Associate Professor Stefanie Zollmann and Kevin Novins Visiting Computer Science Fellow Associate Professor Jonathan Ventura
Even in an increasingly online world, and even when virtual reality is your own specialty, there's nothing like being able to knock on your colleague's door for some feedback on your latest project.
After first meeting in 2012 as PhD and postdoctoral students at Austria's Graz University of Technology, Otago Computer Science Associate Professor Stefanie Zollmann and California's Cal Poly Associate Professor Jonathan Ventura have continued to collaborate remotely over the years on projects focussed on augmented reality.
But this year, through the support of the Kevin L Novins Computer Science Fellowship, Jonathan is spending six months at Otago in an office just along the corridor from Stefanie.
“Basically we just kept working together,” says Stefanie. “We always talked a bit about how nice it would be if Jonathan could come over and stay here to work closer together.” Talking to her Head of Department, Professor Brendan McCane, she found out about the Novins Fellowship which supports researchers from the United States (US) to come to Otago.
“Now we can just walk across the corridor and knock on the door and say have a look at my demo,” says Jonathan. “It's very different to how we work remotely. We have a good workflow already, we have Slack [a team working app] and there's lots of discussion on there but having a door to knock on is very helpful.”
Having arrived in New Zealand in January with his partner and two children, as the Kevin Novins Visiting Fellow Jonathan is spending his time at Otago working on augmented reality projects in the Computer Science department. This includes assisting with PhD students, giving presentations to Computer Science and Information Science staff and students, and taking part in seminars and lectures.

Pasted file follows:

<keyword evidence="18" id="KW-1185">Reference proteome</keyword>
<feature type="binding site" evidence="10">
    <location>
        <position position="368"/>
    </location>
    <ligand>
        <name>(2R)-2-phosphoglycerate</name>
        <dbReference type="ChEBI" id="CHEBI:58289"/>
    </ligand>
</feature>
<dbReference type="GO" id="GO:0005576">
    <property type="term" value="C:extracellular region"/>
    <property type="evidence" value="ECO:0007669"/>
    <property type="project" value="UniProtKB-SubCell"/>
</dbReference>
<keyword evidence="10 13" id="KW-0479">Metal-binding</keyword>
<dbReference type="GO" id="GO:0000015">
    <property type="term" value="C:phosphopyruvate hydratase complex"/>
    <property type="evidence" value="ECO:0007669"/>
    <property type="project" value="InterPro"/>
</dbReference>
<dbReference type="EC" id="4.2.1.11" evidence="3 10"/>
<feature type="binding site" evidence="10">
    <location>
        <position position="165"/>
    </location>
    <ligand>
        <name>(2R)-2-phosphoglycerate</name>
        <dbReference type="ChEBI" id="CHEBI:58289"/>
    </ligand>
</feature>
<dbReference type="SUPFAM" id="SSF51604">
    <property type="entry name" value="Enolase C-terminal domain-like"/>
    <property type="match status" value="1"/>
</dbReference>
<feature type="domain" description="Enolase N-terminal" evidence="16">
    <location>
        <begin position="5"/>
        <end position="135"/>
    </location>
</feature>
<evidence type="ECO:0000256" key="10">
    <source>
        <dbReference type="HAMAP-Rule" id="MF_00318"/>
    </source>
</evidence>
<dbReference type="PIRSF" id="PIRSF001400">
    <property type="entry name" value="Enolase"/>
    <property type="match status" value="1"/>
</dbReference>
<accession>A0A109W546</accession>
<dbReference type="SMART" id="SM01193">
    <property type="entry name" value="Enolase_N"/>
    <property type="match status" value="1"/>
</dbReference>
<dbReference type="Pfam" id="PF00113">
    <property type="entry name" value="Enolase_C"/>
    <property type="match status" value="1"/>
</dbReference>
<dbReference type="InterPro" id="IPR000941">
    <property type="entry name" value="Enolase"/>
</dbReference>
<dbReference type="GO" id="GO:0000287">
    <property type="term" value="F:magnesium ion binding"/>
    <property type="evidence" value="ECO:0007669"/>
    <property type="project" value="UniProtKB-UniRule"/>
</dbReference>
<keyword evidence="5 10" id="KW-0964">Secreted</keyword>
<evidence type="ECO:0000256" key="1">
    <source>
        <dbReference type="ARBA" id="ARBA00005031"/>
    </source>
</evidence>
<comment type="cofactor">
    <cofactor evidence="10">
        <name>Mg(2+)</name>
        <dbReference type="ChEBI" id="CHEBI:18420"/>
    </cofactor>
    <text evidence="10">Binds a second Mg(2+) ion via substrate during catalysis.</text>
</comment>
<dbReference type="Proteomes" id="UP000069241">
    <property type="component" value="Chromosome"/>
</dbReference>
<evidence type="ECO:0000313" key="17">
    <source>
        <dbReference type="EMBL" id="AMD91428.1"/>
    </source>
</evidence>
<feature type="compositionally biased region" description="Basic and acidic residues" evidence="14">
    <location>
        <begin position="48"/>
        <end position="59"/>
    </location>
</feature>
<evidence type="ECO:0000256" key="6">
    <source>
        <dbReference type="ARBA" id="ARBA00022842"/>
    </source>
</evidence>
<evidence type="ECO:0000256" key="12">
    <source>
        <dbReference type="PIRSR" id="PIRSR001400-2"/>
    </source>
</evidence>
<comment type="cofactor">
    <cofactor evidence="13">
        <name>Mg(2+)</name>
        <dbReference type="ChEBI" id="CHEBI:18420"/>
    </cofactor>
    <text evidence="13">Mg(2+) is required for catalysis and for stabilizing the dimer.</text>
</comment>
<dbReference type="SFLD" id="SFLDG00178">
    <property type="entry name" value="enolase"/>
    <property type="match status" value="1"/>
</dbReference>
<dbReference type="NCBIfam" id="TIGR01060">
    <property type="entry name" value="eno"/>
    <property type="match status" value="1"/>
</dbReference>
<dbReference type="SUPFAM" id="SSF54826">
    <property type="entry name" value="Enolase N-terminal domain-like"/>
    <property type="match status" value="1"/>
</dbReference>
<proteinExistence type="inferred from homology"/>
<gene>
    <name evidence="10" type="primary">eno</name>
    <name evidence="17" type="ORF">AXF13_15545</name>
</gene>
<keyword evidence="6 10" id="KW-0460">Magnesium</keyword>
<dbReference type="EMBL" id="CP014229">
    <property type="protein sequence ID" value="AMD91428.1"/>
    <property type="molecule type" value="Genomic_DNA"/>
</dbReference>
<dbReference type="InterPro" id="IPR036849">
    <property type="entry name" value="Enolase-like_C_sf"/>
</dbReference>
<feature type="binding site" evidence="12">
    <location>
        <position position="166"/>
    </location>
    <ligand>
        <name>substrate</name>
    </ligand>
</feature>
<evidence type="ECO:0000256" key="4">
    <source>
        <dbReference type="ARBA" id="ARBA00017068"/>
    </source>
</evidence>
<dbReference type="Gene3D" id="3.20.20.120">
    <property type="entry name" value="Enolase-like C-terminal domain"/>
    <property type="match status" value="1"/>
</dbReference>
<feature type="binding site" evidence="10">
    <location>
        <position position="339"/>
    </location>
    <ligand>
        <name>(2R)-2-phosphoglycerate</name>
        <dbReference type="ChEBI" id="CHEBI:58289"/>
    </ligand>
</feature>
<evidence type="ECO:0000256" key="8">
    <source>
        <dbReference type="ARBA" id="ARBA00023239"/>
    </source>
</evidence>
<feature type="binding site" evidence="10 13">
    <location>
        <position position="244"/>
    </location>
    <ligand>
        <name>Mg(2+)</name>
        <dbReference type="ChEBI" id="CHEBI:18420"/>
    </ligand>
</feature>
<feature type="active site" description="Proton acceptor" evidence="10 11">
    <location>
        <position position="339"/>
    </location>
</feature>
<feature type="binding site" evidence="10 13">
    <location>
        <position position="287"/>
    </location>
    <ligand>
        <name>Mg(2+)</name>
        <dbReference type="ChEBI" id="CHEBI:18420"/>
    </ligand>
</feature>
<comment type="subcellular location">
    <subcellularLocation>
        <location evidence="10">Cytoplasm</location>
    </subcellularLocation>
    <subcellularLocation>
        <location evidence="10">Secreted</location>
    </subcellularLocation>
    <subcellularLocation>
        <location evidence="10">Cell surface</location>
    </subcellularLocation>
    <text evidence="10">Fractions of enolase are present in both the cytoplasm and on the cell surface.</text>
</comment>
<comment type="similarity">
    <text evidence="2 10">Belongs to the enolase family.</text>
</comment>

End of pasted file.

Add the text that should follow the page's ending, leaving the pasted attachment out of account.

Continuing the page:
Stefanie says the department at Otago benefits from the Fellowship as staff and students have the opportunity to learn from Jonathan's research and his expertise about the challenges of capturing virtual content, and he provides feedback and an external perspective on computer vision and machine learning for PhD students.
Coming from a master's level university [Cal Poly], Jonathan doesn't have PhD students, “so it's a treat to have the PhD students working fulltime on research. It's nice for me to step back from teaching for a few months and get a chance to think about the big picture and what I'm doing, and investigate some things I haven't really had a lot of time for.”
Jonathan's main specialty is computer vision, or “doing things with images and video, trying to process them, extract information out of them in different ways.
“Some of the stuff I've done is trying to figure out where you are from the image or video, so if you take a picture of the building you can figure out where you are on the map. That's the kind of stuff Stefanie and I have done a lot of together.”
The first project the pair collaborated on was an outdoor augmented reality application, where they were attempting to visualise geographic data.